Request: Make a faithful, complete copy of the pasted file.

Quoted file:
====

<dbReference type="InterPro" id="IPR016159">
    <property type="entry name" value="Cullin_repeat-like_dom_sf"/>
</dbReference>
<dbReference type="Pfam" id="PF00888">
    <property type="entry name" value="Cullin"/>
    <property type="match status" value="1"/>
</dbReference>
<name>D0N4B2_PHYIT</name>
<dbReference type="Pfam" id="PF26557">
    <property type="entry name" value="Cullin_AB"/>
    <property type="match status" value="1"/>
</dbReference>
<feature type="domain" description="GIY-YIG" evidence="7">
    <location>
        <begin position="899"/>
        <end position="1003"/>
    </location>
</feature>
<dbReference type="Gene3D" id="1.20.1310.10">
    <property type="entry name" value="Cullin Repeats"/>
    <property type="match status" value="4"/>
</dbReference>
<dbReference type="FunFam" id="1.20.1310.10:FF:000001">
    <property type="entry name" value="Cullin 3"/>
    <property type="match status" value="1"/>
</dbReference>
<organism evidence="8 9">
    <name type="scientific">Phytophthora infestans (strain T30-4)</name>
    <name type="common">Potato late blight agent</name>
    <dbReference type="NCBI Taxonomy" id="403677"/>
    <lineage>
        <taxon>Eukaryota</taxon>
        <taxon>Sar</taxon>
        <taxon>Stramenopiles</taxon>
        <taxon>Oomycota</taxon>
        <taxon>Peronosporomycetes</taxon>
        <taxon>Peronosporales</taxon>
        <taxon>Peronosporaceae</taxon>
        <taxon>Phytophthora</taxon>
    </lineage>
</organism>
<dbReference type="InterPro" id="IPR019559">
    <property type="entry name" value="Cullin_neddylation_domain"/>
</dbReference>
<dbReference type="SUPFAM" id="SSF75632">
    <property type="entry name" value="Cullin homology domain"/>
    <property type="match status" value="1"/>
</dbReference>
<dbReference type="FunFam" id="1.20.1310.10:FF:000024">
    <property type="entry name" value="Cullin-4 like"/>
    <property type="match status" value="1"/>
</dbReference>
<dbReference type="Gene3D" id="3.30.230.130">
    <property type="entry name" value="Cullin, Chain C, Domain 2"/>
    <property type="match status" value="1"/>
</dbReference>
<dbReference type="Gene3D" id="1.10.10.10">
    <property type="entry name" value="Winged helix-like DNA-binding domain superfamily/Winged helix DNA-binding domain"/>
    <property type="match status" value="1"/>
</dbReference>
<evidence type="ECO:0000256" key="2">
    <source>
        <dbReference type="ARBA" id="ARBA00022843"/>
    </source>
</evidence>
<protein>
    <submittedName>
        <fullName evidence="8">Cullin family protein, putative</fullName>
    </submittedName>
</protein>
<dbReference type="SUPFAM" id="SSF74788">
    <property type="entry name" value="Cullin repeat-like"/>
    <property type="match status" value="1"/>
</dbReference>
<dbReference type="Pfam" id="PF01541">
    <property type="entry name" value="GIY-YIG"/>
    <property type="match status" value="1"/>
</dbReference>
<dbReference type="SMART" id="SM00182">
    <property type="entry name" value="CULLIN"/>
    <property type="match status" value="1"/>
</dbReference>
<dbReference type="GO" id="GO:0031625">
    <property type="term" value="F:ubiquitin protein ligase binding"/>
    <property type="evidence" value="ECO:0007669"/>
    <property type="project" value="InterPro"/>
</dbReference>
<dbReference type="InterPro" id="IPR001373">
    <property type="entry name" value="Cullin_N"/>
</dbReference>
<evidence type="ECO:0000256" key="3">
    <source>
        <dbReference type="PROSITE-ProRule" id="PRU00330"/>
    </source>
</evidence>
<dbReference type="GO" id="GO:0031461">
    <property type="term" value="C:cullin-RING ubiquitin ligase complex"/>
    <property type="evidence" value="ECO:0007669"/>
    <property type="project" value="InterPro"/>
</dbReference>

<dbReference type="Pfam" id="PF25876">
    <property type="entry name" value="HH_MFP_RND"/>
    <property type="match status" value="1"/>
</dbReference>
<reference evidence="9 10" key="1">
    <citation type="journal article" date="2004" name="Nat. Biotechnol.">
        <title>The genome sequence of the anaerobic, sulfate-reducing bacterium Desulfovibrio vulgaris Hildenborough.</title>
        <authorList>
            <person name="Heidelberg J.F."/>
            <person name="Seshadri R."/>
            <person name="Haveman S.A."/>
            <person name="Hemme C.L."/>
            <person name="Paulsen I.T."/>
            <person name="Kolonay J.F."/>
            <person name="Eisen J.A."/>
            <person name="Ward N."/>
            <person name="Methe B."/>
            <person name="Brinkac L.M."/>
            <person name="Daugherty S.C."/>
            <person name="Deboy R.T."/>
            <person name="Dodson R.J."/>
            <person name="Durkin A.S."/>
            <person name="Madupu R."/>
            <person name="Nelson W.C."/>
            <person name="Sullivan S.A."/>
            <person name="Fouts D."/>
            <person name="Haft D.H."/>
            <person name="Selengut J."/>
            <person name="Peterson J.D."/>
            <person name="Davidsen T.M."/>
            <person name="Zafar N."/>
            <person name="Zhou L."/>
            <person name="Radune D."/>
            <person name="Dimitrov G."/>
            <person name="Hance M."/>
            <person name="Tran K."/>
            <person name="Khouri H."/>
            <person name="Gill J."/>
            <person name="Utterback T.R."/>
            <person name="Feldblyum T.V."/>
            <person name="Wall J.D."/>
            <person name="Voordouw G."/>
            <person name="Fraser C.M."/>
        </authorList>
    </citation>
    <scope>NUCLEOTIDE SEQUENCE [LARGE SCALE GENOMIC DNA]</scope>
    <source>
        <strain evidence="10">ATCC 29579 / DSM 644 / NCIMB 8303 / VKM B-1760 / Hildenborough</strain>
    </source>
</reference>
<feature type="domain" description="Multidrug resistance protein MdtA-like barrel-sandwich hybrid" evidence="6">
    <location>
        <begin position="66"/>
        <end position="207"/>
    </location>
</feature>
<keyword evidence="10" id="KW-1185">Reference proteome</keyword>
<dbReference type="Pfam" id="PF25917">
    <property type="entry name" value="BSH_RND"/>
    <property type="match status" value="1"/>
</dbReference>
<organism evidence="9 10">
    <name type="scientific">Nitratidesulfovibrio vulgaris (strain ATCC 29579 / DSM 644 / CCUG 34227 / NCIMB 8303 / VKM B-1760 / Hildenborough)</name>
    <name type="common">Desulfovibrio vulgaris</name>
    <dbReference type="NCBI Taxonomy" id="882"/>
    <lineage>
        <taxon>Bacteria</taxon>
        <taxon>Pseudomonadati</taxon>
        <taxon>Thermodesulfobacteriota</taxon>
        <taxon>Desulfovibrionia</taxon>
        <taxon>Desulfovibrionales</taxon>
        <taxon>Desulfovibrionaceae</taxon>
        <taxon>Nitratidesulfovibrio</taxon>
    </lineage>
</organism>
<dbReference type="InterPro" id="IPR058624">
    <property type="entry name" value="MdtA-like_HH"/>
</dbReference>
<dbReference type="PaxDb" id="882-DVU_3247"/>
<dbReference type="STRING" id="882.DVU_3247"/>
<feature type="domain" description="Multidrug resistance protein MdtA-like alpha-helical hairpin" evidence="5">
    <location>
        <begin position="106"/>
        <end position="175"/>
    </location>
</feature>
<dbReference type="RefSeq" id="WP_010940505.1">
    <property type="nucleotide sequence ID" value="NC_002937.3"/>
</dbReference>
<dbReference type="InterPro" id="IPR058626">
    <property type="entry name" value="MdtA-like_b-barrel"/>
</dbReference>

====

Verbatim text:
<dbReference type="InterPro" id="IPR016159">
    <property type="entry name" value="Cullin_repeat-like_dom_sf"/>
</dbReference>
<dbReference type="Pfam" id="PF00888">
    <property type="entry name" value="Cullin"/>
    <property type="match status" value="1"/>
</dbReference>
<name>D0N4B2_PHYIT</name>
<dbReference type="Pfam" id="PF26557">
    <property type="entry name" value="Cullin_AB"/>
    <property type="match status" value="1"/>
</dbReference>
<feature type="domain" description="GIY-YIG" evidence="7">
    <location>
        <begin position="899"/>
        <end position="1003"/>
    </location>
</feature>
<dbReference type="Gene3D" id="1.20.1310.10">
    <property type="entry name" value="Cullin Repeats"/>
    <property type="match status" value="4"/>
</dbReference>
<dbReference type="FunFam" id="1.20.1310.10:FF:000001">
    <property type="entry name" value="Cullin 3"/>
    <property type="match status" value="1"/>
</dbReference>
<organism evidence="8 9">
    <name type="scientific">Phytophthora infestans (strain T30-4)</name>
    <name type="common">Potato late blight agent</name>
    <dbReference type="NCBI Taxonomy" id="403677"/>
    <lineage>
        <taxon>Eukaryota</taxon>
        <taxon>Sar</taxon>
        <taxon>Stramenopiles</taxon>
        <taxon>Oomycota</taxon>
        <taxon>Peronosporomycetes</taxon>
        <taxon>Peronosporales</taxon>
        <taxon>Peronosporaceae</taxon>
        <taxon>Phytophthora</taxon>
    </lineage>
</organism>
<dbReference type="InterPro" id="IPR019559">
    <property type="entry name" value="Cullin_neddylation_domain"/>
</dbReference>
<dbReference type="SUPFAM" id="SSF75632">
    <property type="entry name" value="Cullin homology domain"/>
    <property type="match status" value="1"/>
</dbReference>
<dbReference type="FunFam" id="1.20.1310.10:FF:000024">
    <property type="entry name" value="Cullin-4 like"/>
    <property type="match status" value="1"/>
</dbReference>
<dbReference type="Gene3D" id="3.30.230.130">
    <property type="entry name" value="Cullin, Chain C, Domain 2"/>
    <property type="match status" value="1"/>
</dbReference>
<dbReference type="Gene3D" id="1.10.10.10">
    <property type="entry name" value="Winged helix-like DNA-binding domain superfamily/Winged helix DNA-binding domain"/>
    <property type="match status" value="1"/>
</dbReference>
<evidence type="ECO:0000256" key="2">
    <source>
        <dbReference type="ARBA" id="ARBA00022843"/>
    </source>
</evidence>
<protein>
    <submittedName>
        <fullName evidence="8">Cullin family protein, putative</fullName>
    </submittedName>
</protein>
<dbReference type="SUPFAM" id="SSF74788">
    <property type="entry name" value="Cullin repeat-like"/>
    <property type="match status" value="1"/>
</dbReference>
<dbReference type="Pfam" id="PF01541">
    <property type="entry name" value="GIY-YIG"/>
    <property type="match status" value="1"/>
</dbReference>
<dbReference type="SMART" id="SM00182">
    <property type="entry name" value="CULLIN"/>
    <property type="match status" value="1"/>
</dbReference>
<dbReference type="GO" id="GO:0031625">
    <property type="term" value="F:ubiquitin protein ligase binding"/>
    <property type="evidence" value="ECO:0007669"/>
    <property type="project" value="InterPro"/>
</dbReference>
<dbReference type="InterPro" id="IPR001373">
    <property type="entry name" value="Cullin_N"/>
</dbReference>
<evidence type="ECO:0000256" key="3">
    <source>
        <dbReference type="PROSITE-ProRule" id="PRU00330"/>
    </source>
</evidence>
<dbReference type="GO" id="GO:0031461">
    <property type="term" value="C:cullin-RING ubiquitin ligase complex"/>
    <property type="evidence" value="ECO:0007669"/>
    <property type="project" value="InterPro"/>
</dbReference>

<dbReference type="Pfam" id="PF25876">
    <property type="entry name" value="HH_MFP_RND"/>
    <property type="match status" value="1"/>
</dbReference>
<reference evidence="9 10" key="1">
    <citation type="journal article" date="2004" name="Nat. Biotechnol.">
        <title>The genome sequence of the anaerobic, sulfate-reducing bacterium Desulfovibrio vulgaris Hildenborough.</title>
        <authorList>
            <person name="Heidelberg J.F."/>
            <person name="Seshadri R."/>
            <person name="Haveman S.A."/>
            <person name="Hemme C.L."/>
            <person name="Paulsen I.T."/>
            <person name="Kolonay J.F."/>
            <person name="Eisen J.A."/>
            <person name="Ward N."/>
            <person name="Methe B."/>
            <person name="Brinkac L.M."/>
            <person name="Daugherty S.C."/>
            <person name="Deboy R.T."/>
            <person name="Dodson R.J."/>
            <person name="Durkin A.S."/>
            <person name="Madupu R."/>
            <person name="Nelson W.C."/>
            <person name="Sullivan S.A."/>
            <person name="Fouts D."/>
            <person name="Haft D.H."/>
            <person name="Selengut J."/>
            <person name="Peterson J.D."/>
            <person name="Davidsen T.M."/>
            <person name="Zafar N."/>
            <person name="Zhou L."/>
            <person name="Radune D."/>
            <person name="Dimitrov G."/>
            <person name="Hance M."/>
            <person name="Tran K."/>
            <person name="Khouri H."/>
            <person name="Gill J."/>
            <person name="Utterback T.R."/>
            <person name="Feldblyum T.V."/>
            <person name="Wall J.D."/>
            <person name="Voordouw G."/>
            <person name="Fraser C.M."/>
        </authorList>
    </citation>
    <scope>NUCLEOTIDE SEQUENCE [LARGE SCALE GENOMIC DNA]</scope>
    <source>
        <strain evidence="10">ATCC 29579 / DSM 644 / NCIMB 8303 / VKM B-1760 / Hildenborough</strain>
    </source>
</reference>
<feature type="domain" description="Multidrug resistance protein MdtA-like barrel-sandwich hybrid" evidence="6">
    <location>
        <begin position="66"/>
        <end position="207"/>
    </location>
</feature>
<keyword evidence="10" id="KW-1185">Reference proteome</keyword>
<dbReference type="Pfam" id="PF25917">
    <property type="entry name" value="BSH_RND"/>
    <property type="match status" value="1"/>
</dbReference>
<organism evidence="9 10">
    <name type="scientific">Nitratidesulfovibrio vulgaris (strain ATCC 29579 / DSM 644 / CCUG 34227 / NCIMB 8303 / VKM B-1760 / Hildenborough)</name>
    <name type="common">Desulfovibrio vulgaris</name>
    <dbReference type="NCBI Taxonomy" id="882"/>
    <lineage>
        <taxon>Bacteria</taxon>
        <taxon>Pseudomonadati</taxon>
        <taxon>Thermodesulfobacteriota</taxon>
        <taxon>Desulfovibrionia</taxon>
        <taxon>Desulfovibrionales</taxon>
        <taxon>Desulfovibrionaceae</taxon>
        <taxon>Nitratidesulfovibrio</taxon>
    </lineage>
</organism>
<dbReference type="InterPro" id="IPR058624">
    <property type="entry name" value="MdtA-like_HH"/>
</dbReference>
<dbReference type="PaxDb" id="882-DVU_3247"/>
<dbReference type="STRING" id="882.DVU_3247"/>
<feature type="domain" description="Multidrug resistance protein MdtA-like alpha-helical hairpin" evidence="5">
    <location>
        <begin position="106"/>
        <end position="175"/>
    </location>
</feature>
<dbReference type="RefSeq" id="WP_010940505.1">
    <property type="nucleotide sequence ID" value="NC_002937.3"/>
</dbReference>
<dbReference type="InterPro" id="IPR058626">
    <property type="entry name" value="MdtA-like_b-barrel"/>
</dbReference>